Although Indian PM Modi has put forward proposals to mitigate the toughest liability issues for U.S. firms, by themselves they are unlikely to open the market. U.S. diplomats who reviewed the ideas called them “vague” since U.S. firms still be sued for failures of components long after they were installed and operating at NPCIL facilities. In the U.S. plant operators are liable for losses from accident, not suppliers.

    The so-called insurance pool offered as a part of Modi’s ideas would only amount to $200-300 million which is insufficient in the event of a major nuclear accident. Opponents of Modi’s plan called it a a illegal side arrangement that would be a violation of the liability law.

    Also, critics of the insurance plan ramped up the visibility of their drive for an India only nuclear construction program built around an indigenous design of a 700 MW PHWR. The former head of India’s Atomic Energy Regulatory board, A. Gopalakrishnan, said that GE-Hitachi’s new 1500 MW ESBWR was an untried design which has not been built elsewhere. According to the Hindu newspaper, he is an outspoken opponent of any foreign nuclear technology being acquired by Indian.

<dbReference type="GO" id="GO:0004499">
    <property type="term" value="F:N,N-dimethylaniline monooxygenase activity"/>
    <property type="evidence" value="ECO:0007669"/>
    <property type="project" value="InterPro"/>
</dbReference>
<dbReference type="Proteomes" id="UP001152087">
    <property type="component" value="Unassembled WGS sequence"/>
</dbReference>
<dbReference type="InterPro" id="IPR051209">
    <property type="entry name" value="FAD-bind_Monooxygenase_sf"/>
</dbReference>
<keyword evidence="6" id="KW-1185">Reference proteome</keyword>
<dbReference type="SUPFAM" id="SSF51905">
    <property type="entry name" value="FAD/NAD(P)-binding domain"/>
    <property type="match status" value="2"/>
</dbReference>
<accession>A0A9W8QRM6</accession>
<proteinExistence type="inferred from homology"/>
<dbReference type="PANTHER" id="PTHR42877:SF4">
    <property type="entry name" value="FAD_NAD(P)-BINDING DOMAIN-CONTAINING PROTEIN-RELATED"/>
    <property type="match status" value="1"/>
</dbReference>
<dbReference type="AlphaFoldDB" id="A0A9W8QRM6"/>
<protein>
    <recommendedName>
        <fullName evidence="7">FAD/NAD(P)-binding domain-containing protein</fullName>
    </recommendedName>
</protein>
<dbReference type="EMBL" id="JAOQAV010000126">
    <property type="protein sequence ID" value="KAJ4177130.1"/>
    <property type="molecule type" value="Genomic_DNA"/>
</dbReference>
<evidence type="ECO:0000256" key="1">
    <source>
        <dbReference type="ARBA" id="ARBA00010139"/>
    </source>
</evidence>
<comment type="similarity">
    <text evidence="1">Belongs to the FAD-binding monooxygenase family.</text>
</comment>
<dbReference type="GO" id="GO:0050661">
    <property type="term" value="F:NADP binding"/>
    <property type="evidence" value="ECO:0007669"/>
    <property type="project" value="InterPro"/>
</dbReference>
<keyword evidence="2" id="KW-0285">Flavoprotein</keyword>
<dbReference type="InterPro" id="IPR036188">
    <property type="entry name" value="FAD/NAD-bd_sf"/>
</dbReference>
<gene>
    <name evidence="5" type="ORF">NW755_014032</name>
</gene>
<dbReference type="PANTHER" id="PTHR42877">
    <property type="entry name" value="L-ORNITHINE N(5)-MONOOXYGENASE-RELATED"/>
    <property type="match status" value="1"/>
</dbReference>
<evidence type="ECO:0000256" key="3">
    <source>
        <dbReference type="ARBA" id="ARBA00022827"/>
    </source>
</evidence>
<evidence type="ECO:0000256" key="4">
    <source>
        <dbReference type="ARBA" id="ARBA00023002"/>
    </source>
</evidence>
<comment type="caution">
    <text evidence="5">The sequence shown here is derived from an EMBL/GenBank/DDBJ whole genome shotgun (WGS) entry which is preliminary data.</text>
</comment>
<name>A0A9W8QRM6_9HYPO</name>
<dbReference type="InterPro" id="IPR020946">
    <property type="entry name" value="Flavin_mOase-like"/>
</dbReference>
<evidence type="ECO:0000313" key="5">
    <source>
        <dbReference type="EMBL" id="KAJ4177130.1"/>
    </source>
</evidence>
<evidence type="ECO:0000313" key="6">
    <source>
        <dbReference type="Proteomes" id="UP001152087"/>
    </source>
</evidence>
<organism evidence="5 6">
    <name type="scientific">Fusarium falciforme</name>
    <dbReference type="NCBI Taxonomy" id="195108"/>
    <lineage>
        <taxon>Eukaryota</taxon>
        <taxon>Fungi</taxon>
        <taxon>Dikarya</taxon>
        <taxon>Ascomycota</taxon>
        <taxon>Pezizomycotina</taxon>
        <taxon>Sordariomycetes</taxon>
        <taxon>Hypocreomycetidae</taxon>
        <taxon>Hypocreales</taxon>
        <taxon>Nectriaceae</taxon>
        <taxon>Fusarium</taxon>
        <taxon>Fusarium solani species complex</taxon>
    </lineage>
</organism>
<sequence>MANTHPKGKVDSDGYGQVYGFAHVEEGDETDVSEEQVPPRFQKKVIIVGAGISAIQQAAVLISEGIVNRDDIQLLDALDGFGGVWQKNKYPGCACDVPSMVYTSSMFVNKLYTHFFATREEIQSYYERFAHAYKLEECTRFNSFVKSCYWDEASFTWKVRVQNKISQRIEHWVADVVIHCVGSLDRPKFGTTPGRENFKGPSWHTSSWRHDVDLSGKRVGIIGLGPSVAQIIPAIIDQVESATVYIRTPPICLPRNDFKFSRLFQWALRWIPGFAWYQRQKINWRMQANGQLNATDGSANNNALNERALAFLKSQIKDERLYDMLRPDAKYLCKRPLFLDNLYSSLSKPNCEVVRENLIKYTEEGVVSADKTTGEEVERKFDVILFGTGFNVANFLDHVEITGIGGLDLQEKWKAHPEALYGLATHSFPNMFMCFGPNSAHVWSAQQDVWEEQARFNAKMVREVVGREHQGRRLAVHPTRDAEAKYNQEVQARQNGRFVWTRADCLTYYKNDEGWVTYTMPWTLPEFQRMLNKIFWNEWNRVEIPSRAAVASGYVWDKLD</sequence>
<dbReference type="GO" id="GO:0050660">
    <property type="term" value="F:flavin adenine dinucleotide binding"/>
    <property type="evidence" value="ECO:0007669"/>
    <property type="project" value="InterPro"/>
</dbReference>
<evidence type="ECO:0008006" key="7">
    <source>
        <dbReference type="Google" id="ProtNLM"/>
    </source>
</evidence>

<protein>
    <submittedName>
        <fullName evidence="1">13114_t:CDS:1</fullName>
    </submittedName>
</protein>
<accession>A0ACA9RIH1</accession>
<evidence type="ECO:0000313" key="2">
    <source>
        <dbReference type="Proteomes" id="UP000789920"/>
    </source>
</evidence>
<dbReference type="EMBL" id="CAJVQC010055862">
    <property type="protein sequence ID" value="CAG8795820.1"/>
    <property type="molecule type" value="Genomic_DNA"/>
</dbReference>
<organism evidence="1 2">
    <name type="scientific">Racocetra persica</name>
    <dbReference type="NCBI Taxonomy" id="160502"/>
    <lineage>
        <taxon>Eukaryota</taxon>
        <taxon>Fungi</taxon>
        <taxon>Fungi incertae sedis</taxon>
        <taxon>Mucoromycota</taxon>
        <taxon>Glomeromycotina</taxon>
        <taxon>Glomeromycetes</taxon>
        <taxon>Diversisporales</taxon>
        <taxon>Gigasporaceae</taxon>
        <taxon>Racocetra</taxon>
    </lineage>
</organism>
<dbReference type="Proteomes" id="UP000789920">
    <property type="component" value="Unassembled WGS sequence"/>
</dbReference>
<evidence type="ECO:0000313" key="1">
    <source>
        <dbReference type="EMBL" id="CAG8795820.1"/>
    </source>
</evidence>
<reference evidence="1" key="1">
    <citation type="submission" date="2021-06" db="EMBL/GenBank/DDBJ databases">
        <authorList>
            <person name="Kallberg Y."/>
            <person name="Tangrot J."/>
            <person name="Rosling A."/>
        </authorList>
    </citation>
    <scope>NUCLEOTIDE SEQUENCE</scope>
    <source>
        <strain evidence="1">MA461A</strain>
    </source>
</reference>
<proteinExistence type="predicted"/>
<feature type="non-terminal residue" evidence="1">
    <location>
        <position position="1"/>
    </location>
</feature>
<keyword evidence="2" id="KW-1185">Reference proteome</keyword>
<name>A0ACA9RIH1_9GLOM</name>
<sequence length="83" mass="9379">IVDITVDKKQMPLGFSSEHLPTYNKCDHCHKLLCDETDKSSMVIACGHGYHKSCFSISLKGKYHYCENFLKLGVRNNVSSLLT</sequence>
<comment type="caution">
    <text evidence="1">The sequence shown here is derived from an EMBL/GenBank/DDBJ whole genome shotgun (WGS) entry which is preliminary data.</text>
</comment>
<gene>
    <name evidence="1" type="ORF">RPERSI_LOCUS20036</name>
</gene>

U.S. President Obama will travel to India this month for a state visit. He’d like to come home with a nuclear technology trade agreement with India, but right now prospects do not appear to be bright for that outcome.

  • UAE to complete all four of its reactors by 2020

    The United Arab Emirates will be getting 25% of its electricity from four new nuclear reactors starting in 2020, if all goes well. The units, being built by a South Korean consortium, are each rated to provide about 1400 MW of electrical power. The reactors are being built at Baraka, a remote coastal site on the Persian Gulf.

    CEO of the Emirates Nuclear Corp.,Mohammed Al Hammadi, told UAE English language media on 12/22/14 that the first unit will be complete in 2017 and the other three will each complete in sequence a year apart.